What is a wetland?

For most people, the perception of a wetland is limited to swamps and marshes. In fact, surface-dry woodlands, meadows, and even lawns can be identified as wetlands. In Connecticut, wetlands are identified by the features of the first 18 to 24 inches of soil. A wetland is caused by groundwater coming to or near the ground surface or is caused by a restrictive layer of clay or ledge blocking water from percolating downward. Soils that are identified as poorly drained, very poorly drained, alluvial or floodplain are wetland soils.

View the statutory definition.


Be aware this describes inland wetlands, as opposed to tidal wetlands. Tidal wetlands are those wetlands that occur below elevation 5.5 feet and are tidally influenced. Tidal wetlands are regulated by the Planning and Zoning Commission as part of the Coastal Area Management program of the state. View more information on tidal wetland regulations.

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1. Contact Us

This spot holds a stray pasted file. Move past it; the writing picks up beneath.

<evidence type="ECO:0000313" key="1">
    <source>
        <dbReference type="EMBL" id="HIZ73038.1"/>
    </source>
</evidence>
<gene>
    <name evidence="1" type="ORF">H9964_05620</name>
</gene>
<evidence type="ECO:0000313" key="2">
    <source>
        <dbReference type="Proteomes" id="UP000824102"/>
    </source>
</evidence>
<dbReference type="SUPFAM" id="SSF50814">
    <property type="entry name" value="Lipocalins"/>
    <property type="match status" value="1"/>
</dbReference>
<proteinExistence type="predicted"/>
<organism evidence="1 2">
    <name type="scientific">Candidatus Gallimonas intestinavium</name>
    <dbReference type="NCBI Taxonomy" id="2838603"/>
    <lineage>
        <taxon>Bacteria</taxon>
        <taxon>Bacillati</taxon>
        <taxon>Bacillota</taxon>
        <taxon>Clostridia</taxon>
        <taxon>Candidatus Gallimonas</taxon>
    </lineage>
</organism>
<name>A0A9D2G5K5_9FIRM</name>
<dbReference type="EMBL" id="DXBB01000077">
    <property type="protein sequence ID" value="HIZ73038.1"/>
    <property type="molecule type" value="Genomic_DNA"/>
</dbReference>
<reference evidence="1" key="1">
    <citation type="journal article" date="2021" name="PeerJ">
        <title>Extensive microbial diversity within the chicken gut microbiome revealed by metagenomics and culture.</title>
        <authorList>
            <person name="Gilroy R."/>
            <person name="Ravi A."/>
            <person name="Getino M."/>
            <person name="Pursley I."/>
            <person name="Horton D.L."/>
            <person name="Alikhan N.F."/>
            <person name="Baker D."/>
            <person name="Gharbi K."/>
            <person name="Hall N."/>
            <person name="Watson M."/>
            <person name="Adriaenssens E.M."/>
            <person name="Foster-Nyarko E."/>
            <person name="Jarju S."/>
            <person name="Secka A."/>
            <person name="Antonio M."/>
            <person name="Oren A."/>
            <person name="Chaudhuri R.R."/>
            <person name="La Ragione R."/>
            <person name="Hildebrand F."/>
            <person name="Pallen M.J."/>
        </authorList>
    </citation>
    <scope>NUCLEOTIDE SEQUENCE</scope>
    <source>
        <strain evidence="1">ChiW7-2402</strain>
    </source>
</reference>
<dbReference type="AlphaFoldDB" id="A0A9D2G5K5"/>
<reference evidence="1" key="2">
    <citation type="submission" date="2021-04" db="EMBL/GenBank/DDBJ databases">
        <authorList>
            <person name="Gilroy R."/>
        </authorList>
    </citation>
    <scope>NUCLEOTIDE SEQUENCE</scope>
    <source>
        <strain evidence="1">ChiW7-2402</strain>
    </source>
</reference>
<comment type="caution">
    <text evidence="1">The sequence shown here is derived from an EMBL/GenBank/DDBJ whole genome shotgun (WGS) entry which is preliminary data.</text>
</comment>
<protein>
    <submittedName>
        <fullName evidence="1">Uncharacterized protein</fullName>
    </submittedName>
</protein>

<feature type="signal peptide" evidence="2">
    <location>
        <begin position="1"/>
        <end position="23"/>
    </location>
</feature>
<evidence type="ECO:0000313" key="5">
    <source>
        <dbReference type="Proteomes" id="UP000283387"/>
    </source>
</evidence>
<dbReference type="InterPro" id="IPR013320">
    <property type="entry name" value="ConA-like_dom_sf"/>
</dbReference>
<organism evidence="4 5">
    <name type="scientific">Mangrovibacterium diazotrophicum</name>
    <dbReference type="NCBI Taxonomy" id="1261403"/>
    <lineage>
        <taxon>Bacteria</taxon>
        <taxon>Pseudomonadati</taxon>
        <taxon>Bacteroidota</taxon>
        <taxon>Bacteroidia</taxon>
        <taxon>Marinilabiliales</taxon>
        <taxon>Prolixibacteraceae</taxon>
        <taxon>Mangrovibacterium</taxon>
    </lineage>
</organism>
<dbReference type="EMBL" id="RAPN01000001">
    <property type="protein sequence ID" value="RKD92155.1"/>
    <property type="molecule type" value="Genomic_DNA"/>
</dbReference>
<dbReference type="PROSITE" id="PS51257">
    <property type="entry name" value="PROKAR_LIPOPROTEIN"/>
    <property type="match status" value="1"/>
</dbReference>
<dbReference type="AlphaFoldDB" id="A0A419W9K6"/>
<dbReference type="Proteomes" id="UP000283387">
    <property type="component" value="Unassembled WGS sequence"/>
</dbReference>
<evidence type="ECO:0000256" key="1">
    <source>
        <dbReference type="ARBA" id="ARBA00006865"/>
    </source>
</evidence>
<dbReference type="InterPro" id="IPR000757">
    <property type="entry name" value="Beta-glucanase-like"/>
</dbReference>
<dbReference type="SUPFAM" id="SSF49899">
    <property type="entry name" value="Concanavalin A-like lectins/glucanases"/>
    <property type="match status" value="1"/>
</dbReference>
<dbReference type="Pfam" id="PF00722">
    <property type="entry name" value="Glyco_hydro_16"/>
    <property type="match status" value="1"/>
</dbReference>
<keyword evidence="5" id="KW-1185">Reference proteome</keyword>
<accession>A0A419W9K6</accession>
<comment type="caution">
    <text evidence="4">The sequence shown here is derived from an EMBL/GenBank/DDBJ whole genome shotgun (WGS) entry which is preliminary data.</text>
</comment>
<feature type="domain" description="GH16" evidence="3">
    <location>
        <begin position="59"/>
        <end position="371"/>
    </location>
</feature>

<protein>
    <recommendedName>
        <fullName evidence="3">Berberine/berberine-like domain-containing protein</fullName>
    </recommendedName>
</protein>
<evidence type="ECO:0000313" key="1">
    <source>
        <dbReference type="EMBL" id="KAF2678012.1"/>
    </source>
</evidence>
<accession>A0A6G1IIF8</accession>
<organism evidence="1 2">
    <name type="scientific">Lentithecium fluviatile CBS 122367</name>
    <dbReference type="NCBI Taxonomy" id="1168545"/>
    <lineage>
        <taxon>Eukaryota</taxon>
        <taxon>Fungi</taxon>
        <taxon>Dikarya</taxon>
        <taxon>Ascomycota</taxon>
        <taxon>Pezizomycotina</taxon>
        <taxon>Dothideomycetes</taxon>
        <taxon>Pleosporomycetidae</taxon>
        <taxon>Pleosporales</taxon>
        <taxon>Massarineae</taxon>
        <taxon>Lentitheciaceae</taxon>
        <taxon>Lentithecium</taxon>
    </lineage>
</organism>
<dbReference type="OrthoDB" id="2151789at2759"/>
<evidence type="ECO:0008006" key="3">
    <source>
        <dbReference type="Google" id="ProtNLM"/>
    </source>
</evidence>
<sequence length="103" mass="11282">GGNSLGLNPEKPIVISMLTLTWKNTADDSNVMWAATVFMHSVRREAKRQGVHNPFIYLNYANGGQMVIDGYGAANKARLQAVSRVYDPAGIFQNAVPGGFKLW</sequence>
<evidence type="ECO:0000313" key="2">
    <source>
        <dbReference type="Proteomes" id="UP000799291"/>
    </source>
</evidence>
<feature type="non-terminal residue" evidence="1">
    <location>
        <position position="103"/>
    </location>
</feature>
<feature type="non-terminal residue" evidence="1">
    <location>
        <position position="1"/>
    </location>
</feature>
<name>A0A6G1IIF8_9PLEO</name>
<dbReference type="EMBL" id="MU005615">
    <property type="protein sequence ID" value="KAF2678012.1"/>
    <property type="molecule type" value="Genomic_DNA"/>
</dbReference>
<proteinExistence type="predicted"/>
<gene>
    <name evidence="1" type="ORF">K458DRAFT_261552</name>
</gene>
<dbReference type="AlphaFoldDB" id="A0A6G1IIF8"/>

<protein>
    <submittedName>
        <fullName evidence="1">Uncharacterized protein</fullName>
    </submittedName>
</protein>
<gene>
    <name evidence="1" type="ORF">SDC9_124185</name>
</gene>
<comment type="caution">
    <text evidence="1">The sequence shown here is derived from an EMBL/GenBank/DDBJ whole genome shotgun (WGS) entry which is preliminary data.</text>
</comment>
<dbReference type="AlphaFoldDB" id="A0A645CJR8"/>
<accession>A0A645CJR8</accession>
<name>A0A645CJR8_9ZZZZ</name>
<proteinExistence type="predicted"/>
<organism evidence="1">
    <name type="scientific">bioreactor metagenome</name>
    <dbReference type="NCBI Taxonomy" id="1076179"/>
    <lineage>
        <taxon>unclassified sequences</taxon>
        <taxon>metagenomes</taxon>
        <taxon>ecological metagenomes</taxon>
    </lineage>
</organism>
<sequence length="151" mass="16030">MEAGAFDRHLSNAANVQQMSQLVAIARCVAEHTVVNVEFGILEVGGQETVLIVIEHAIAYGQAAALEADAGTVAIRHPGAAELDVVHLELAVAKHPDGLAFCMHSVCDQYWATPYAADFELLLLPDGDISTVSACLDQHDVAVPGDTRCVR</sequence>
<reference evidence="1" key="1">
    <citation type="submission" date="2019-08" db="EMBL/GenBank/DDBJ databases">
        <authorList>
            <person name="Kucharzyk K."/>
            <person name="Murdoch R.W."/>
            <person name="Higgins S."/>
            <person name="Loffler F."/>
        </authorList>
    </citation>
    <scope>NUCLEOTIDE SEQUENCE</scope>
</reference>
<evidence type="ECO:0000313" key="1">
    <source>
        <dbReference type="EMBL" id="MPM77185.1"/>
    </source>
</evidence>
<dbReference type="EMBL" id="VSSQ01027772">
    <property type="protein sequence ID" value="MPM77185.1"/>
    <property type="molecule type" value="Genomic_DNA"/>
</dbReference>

2. What constitutes a watercourse? If a stream dries up periodically, is it still a regulated watercourse?
3. What is a wetland?
4. How do I know if I have wetlands on my property?
5. Why does Connecticut protect wetlands and watercourses?
6. What role does the Greenwich IWWA play in implementing the statute?
7. I want to tend my wetlands and watercourse responsibly. What should I be doing?
8. I’m in the early planning phase of a project. Can someone at the IWWA give me guidance?
9. Is someone from the town able to come to my property to talk about my wetlands?
10. I want to buy a home which has a “Declaration of Wetlands and Watercourses” filed on the land records. What does that mean?
11. What is a “Regulated Activity”?
12. Why is a there a regulated area “buffer” next to wetlands and watercourses?
13. What can be done with seasonally wet areas on my property?
14. Map of Watersheds